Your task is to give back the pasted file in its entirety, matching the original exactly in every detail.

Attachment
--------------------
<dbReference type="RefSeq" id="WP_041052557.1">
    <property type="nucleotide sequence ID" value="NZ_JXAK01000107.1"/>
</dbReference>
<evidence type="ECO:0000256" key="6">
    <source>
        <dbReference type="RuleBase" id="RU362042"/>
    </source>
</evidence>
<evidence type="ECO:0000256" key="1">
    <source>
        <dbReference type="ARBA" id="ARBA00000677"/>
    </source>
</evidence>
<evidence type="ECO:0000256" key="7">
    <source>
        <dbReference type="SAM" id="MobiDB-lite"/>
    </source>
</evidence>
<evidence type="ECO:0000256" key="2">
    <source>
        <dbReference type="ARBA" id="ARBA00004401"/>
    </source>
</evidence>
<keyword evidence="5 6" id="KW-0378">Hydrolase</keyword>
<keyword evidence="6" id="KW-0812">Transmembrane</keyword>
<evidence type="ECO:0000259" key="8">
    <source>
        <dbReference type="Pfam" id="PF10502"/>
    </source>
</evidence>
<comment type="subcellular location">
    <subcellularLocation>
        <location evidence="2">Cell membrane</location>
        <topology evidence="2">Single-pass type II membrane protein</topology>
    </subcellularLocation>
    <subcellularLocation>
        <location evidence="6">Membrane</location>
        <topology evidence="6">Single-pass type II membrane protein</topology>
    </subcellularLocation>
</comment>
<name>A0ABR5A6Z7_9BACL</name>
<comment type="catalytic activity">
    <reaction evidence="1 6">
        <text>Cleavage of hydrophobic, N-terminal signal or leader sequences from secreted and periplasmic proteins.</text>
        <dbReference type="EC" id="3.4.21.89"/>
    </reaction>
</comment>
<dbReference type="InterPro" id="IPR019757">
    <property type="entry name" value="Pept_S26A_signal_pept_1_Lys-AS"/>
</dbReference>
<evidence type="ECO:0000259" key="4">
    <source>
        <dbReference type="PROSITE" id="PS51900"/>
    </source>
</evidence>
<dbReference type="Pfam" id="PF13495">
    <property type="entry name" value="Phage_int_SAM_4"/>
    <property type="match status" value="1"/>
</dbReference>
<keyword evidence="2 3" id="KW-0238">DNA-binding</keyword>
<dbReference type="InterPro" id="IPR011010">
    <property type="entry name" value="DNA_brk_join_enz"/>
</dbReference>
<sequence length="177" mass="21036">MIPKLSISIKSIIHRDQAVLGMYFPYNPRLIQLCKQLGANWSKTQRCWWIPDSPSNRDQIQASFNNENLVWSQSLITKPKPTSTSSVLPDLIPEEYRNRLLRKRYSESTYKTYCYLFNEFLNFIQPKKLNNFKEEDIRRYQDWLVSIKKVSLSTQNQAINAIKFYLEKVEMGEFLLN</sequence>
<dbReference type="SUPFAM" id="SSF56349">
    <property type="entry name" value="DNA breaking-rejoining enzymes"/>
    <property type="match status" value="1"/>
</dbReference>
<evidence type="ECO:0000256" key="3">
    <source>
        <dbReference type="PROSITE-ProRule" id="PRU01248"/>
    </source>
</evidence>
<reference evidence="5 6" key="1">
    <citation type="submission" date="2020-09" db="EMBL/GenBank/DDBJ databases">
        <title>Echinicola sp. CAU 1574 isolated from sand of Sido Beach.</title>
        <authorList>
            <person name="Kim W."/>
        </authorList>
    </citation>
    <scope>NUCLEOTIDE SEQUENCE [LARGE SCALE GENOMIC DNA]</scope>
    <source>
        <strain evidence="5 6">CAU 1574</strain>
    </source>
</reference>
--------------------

<dbReference type="RefSeq" id="WP_041052557.1">
    <property type="nucleotide sequence ID" value="NZ_JXAK01000107.1"/>
</dbReference>
<evidence type="ECO:0000256" key="6">
    <source>
        <dbReference type="RuleBase" id="RU362042"/>
    </source>
</evidence>
<evidence type="ECO:0000256" key="1">
    <source>
        <dbReference type="ARBA" id="ARBA00000677"/>
    </source>
</evidence>
<evidence type="ECO:0000256" key="7">
    <source>
        <dbReference type="SAM" id="MobiDB-lite"/>
    </source>
</evidence>
<evidence type="ECO:0000256" key="2">
    <source>
        <dbReference type="ARBA" id="ARBA00004401"/>
    </source>
</evidence>
<keyword evidence="5 6" id="KW-0378">Hydrolase</keyword>
<keyword evidence="6" id="KW-0812">Transmembrane</keyword>
<evidence type="ECO:0000259" key="8">
    <source>
        <dbReference type="Pfam" id="PF10502"/>
    </source>
</evidence>
<comment type="subcellular location">
    <subcellularLocation>
        <location evidence="2">Cell membrane</location>
        <topology evidence="2">Single-pass type II membrane protein</topology>
    </subcellularLocation>
    <subcellularLocation>
        <location evidence="6">Membrane</location>
        <topology evidence="6">Single-pass type II membrane protein</topology>
    </subcellularLocation>
</comment>
<name>A0ABR5A6Z7_9BACL</name>
<comment type="catalytic activity">
    <reaction evidence="1 6">
        <text>Cleavage of hydrophobic, N-terminal signal or leader sequences from secreted and periplasmic proteins.</text>
        <dbReference type="EC" id="3.4.21.89"/>
    </reaction>
</comment>
<dbReference type="InterPro" id="IPR019757">
    <property type="entry name" value="Pept_S26A_signal_pept_1_Lys-AS"/>
</dbReference>
<evidence type="ECO:0000259" key="4">
    <source>
        <dbReference type="PROSITE" id="PS51900"/>
    </source>
</evidence>
<dbReference type="Pfam" id="PF13495">
    <property type="entry name" value="Phage_int_SAM_4"/>
    <property type="match status" value="1"/>
</dbReference>
<keyword evidence="2 3" id="KW-0238">DNA-binding</keyword>
<dbReference type="InterPro" id="IPR011010">
    <property type="entry name" value="DNA_brk_join_enz"/>
</dbReference>
<sequence length="177" mass="21036">MIPKLSISIKSIIHRDQAVLGMYFPYNPRLIQLCKQLGANWSKTQRCWWIPDSPSNRDQIQASFNNENLVWSQSLITKPKPTSTSSVLPDLIPEEYRNRLLRKRYSESTYKTYCYLFNEFLNFIQPKKLNNFKEEDIRRYQDWLVSIKKVSLSTQNQAINAIKFYLEKVEMGEFLLN</sequence>
<dbReference type="SUPFAM" id="SSF56349">
    <property type="entry name" value="DNA breaking-rejoining enzymes"/>
    <property type="match status" value="1"/>
</dbReference>
<evidence type="ECO:0000256" key="3">
    <source>
        <dbReference type="PROSITE-ProRule" id="PRU01248"/>
    </source>
</evidence>
<reference evidence="5 6" key="1">
    <citation type="submission" date="2020-09" db="EMBL/GenBank/DDBJ databases">
        <title>Echinicola sp. CAU 1574 isolated from sand of Sido Beach.</title>
        <authorList>
            <person name="Kim W."/>
        </authorList>
    </citation>
    <scope>NUCLEOTIDE SEQUENCE [LARGE SCALE GENOMIC DNA]</scope>
    <source>
        <strain evidence="5 6">CAU 1574</strain>
    </source>
</reference>